Title: Beautiful Lies
Author: Jessica Warman
Release Date: Available
Jessica Warman’s Beautiful Lies is a deliberately confounding thriller about twin sisters. Alice and Rachel are monochorionic monoamniotic twins, meaning they shared an amniotic sac in the womb. As a result, they have a special connection. Whenever Rachel is physically hurt, the same wound appears on Alice. Sometimes Alice can even sense danger before it harms her sister. So when one of the twins suddenly goes missing, the other starts bleeding from an unexplained head wound and manacle marks around the wrist. This twin narrates the search for her sister, which suddenly becomes much more complicated when she starts seeing things that don’t make sense and can no longer trust her own mind.
Beautiful Lies is a thriller, but as someone who never watches horror films or reads particularly scary books, I can vouch that it is not horrifying in a way that will give you nightmares. Warman weaves family trauma, mental illness, and trust into the plot, making the story both captivating and thought-provoking. The narrator proves to be unreliable, which increases the mystery and makes the ending harder to guess. There is a whole host of characters, and any of them could be the suspect. But the unreliable narration also makes some scenes confusing, and more than once I had to go back and reread to understand what was happening.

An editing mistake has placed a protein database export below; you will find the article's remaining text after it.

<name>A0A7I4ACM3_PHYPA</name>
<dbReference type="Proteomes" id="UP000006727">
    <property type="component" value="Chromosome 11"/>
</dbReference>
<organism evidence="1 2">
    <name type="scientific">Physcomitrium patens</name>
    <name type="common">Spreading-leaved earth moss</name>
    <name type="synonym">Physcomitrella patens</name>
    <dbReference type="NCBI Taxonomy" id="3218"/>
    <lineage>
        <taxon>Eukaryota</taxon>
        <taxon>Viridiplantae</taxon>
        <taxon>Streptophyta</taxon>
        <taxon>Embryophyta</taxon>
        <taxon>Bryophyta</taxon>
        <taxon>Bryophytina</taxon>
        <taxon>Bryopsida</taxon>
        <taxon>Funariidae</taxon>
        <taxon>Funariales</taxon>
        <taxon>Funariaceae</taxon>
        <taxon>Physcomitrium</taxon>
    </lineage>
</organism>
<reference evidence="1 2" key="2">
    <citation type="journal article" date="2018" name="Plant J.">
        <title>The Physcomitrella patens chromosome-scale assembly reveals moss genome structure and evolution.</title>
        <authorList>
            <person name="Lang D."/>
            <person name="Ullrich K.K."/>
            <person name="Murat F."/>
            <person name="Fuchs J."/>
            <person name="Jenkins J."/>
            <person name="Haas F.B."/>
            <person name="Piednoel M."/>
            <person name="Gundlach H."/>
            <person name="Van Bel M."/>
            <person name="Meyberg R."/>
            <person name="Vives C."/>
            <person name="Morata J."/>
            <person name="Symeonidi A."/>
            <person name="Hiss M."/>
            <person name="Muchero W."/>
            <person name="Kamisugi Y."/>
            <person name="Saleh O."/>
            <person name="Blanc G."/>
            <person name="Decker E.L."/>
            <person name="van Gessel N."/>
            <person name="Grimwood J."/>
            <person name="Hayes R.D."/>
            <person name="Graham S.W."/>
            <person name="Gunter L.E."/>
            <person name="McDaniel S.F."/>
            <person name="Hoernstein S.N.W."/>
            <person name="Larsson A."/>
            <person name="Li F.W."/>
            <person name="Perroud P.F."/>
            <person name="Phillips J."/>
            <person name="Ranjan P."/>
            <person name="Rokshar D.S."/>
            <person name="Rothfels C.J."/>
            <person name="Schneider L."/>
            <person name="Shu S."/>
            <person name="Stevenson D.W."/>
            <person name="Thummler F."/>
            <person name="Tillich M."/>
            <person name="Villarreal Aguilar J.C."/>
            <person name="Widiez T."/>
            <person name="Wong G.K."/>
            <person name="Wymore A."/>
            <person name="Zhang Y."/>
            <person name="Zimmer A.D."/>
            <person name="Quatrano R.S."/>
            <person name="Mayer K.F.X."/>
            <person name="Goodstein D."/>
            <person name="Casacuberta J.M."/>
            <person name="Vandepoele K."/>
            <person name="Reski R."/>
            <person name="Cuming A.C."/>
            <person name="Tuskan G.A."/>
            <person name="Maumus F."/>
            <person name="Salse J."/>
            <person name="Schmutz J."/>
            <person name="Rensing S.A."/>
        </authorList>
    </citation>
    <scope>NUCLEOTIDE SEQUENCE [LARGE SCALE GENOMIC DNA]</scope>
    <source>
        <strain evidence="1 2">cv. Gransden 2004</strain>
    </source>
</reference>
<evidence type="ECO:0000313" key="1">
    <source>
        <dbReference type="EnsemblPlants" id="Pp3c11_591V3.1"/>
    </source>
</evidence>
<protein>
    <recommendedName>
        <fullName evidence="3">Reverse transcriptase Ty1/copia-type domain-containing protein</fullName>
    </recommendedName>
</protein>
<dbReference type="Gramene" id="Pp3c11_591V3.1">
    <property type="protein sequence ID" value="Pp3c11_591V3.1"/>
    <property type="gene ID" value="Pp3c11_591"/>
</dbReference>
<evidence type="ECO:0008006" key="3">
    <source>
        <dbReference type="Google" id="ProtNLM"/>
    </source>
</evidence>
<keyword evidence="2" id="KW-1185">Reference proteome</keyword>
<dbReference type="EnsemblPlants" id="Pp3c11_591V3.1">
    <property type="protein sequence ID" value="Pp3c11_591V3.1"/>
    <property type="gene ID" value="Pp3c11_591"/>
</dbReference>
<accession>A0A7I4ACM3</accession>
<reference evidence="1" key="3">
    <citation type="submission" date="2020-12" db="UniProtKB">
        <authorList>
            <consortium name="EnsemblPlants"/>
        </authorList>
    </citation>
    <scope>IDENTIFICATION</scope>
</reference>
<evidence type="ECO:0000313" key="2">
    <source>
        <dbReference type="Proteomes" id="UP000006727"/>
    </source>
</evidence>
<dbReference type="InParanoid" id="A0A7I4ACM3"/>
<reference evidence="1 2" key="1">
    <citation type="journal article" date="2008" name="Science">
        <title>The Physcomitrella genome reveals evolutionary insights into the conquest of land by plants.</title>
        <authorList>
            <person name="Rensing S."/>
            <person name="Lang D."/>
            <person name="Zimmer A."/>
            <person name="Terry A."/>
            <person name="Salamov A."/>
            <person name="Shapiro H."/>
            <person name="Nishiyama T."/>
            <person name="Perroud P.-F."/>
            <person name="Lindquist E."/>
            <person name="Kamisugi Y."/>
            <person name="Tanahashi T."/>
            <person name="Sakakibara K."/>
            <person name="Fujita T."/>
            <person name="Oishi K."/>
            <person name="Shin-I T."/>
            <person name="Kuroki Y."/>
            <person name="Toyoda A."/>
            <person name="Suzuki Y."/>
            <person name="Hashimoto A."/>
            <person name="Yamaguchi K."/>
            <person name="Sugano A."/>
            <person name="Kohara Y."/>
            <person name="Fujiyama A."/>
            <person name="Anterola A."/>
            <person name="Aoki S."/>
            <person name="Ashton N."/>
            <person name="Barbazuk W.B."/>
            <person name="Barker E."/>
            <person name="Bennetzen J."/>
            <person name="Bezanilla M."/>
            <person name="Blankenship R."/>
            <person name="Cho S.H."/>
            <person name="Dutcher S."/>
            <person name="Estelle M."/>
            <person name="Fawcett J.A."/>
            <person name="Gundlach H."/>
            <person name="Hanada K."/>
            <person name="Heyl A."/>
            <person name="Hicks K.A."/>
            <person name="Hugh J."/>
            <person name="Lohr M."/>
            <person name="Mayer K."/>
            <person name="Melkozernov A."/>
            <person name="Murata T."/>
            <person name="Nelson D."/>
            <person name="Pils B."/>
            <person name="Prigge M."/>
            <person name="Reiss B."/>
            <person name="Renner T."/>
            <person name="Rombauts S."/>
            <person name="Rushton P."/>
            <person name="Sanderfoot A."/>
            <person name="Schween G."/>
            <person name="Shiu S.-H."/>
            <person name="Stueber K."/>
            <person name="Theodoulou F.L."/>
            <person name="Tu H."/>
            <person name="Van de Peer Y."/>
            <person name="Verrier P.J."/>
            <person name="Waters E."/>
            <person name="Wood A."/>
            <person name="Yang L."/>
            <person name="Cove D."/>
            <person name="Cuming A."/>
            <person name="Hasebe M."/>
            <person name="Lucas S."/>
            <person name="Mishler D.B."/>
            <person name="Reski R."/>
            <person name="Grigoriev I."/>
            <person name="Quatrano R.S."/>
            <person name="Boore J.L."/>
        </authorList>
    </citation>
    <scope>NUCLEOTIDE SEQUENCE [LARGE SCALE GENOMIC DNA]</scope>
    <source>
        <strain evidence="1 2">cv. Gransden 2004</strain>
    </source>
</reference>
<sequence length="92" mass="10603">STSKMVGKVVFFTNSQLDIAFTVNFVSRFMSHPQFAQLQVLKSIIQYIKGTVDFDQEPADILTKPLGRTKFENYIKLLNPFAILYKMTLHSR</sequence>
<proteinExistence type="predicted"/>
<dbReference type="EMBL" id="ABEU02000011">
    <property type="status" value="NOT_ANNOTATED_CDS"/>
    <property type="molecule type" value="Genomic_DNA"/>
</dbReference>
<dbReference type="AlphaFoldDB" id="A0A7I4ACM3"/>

For me, the most intriguing part of the story is Alice and Rachel’s relationship. Originally, the reader is meant to think that they are closer than peanut butter and jelly. It is understandable, but heartbreaking, to find out later that one has been keeping secrets from the other. The narrator feels betrayed that her sister has hidden important parts of her life, but the other is just trying to protect these aspects of her life from the craziness surrounding her sister. Who is right?
Although the book kept me engaged the whole way, it still felt lacking in a way that is difficult to pinpoint. It may be that the story is slightly repetitive: the narrator looks for her sister somewhere, questions her own sanity, tries to do something normal, and then becomes very upset and questions her sanity again. It also bothers me that the suspect’s motives are never fully explained. However, the ending is fantastic, complex, and unexpected. Many will enjoy this suspenseful novel, whether or not you usually read thrillers and mysteries.
Review by Sami;
Order Beautiful Lies from Book Passage